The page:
Posted on 02 February 2009 by Jeff Ward

Quite often in the world of blogging, comments get ignored by the general readership. And that’s a damn shame, because often the comments are just as insightful, if not more insightful, than the actual post. To combat this, and in an attempt to open up dialog about the problems we all face as tools developers, we’ve decided to dedicate a post every so often (hopefully every Monday) to highlight some of the more insightful comments.

To start, Erik, in response to Dan’s 6 Reasons, give’s a 7th reason your game tools suck:

  1. Not enough dogfooding

Often, the people who develop the tools don’t actually use them. This can lead to a number of problems, including an overly complex interface and a host of usability issues.

I absolutely agree here.  If you want anyone to make something better, make sure they have to use it in their daily work routine.  If this isn’t possible, I’d say at least make them sit, silent, in the same office as a user and witness all the user frustrations first hand.  Sure, you might loose a day of programmer time, but certainly gain a lot more than that in team productivity.

Anthony Brien comments on build process, making points about team communication and what I call isolated builds:

On large teams, you also need a way to effectively communicate with everyone the status of the build, you may want to block all other checkins until a fix, and if your team is large or in disconnected location, a system to know if someone is working on a fix to avoid multiple programmers working on the same fix.

[O]ften developers will break the build cause they simply do not have the time at each checkin to compile the multitude of targets (platforms, configs, tools, etc). It would take hours to validate at each change. Some programmers will rely on the build system, but this can paralyze the entire team.

The CI server Team City, though it lacks the automated pipeline system from Cruise, actually has a built in system to allow programmers (or others actually) to claim responsability for a broken build, and say they are going to fix it.  However, I think the actual solution to your problem a combination of an issolated build and a checkin gauntlet.  An issolated build gives you the ability for anyone to request  the speed and processing power of your build server using the code / assets on their machine.  This allows users to check their builds without checking in, which is nice (and saves you from the hassle of code lock downs).  The  check-in gauntlet is even better, and essentially it’s the ability to reject entire changesets from entering source control because they break the build or fail some other requirement (code review or user testing for example).  Unfortuantely, both of these require custom solutions, though apparently Microsoft’s Team Server has the ability to set up such rules.  It might also be possible with certain use cases of distributed version control (Mercurial, Git, Darcs or Bazzar) or with Perforce’s new bundling system.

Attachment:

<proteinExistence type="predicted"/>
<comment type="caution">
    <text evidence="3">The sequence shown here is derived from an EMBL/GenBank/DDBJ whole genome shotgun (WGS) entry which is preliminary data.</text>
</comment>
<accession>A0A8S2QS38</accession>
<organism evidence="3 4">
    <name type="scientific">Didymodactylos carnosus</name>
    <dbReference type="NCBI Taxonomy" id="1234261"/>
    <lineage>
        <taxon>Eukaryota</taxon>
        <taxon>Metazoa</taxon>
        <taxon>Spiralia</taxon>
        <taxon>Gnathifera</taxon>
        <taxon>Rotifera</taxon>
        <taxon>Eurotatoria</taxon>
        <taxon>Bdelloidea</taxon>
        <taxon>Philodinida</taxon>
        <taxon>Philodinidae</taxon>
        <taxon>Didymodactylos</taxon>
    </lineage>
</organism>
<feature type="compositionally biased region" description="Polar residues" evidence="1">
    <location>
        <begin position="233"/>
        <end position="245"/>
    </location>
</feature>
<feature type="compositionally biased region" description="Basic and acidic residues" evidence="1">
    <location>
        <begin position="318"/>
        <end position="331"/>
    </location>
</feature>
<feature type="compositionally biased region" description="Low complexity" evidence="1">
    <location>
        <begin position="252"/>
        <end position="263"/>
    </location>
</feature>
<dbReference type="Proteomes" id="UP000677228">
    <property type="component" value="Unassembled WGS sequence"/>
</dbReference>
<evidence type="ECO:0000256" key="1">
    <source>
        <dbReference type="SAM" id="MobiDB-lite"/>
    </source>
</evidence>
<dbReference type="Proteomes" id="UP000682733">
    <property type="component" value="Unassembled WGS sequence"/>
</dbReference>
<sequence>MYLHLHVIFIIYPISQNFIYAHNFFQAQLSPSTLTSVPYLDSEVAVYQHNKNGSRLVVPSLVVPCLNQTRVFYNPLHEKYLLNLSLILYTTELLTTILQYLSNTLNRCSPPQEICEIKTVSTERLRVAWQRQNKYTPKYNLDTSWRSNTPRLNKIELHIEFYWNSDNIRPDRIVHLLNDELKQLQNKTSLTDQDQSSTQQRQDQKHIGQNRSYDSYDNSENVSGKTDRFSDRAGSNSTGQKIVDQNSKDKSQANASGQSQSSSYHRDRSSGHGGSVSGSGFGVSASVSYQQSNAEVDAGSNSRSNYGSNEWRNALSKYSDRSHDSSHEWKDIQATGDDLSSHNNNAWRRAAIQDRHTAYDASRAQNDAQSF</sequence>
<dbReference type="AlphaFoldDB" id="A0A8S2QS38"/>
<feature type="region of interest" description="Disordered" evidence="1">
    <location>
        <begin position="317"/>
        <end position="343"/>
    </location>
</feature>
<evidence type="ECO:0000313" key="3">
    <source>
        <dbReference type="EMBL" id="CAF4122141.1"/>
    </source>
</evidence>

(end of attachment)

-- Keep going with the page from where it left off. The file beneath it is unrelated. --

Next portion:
Geoff’s posts on events and delegates brought in some questions about the use of boost, and questions about whether boost would be easilly portable to consoles, including PS3.  Here’s snk_kid’s response:

Most/all components in boost are independent of each other and self-contained.  However, they try to target many platforms and compilers so they have a relatively complicated header files and preprocessor configurations to deal with the varying compiler C++ ISO standard conformance and have workarounds (if they exist).

Pretty much the majority of boost components are generated from macro and template meta-programming (but some components do generate static/dynamic link libraries), most likely using Boost.Preprocessor (a very useful preprocessor library and works with pure C compilers) and boost::mpl (template meta-programming library).

I don’t know but (ignoring all the potential issues with compilers for consoles and hardware constraints) it might be a bit daunting to try and make a port but you can easily talk to the authors on the dev mailing lists. If there is something you’re not sure about.

So far, we’ve had a great first week with lots of great comments.  Thanks everyone for helping make the relaunch of our blog a huge success, and I hope you’ll enjoy reading in the future as much as we’re enjoying writing.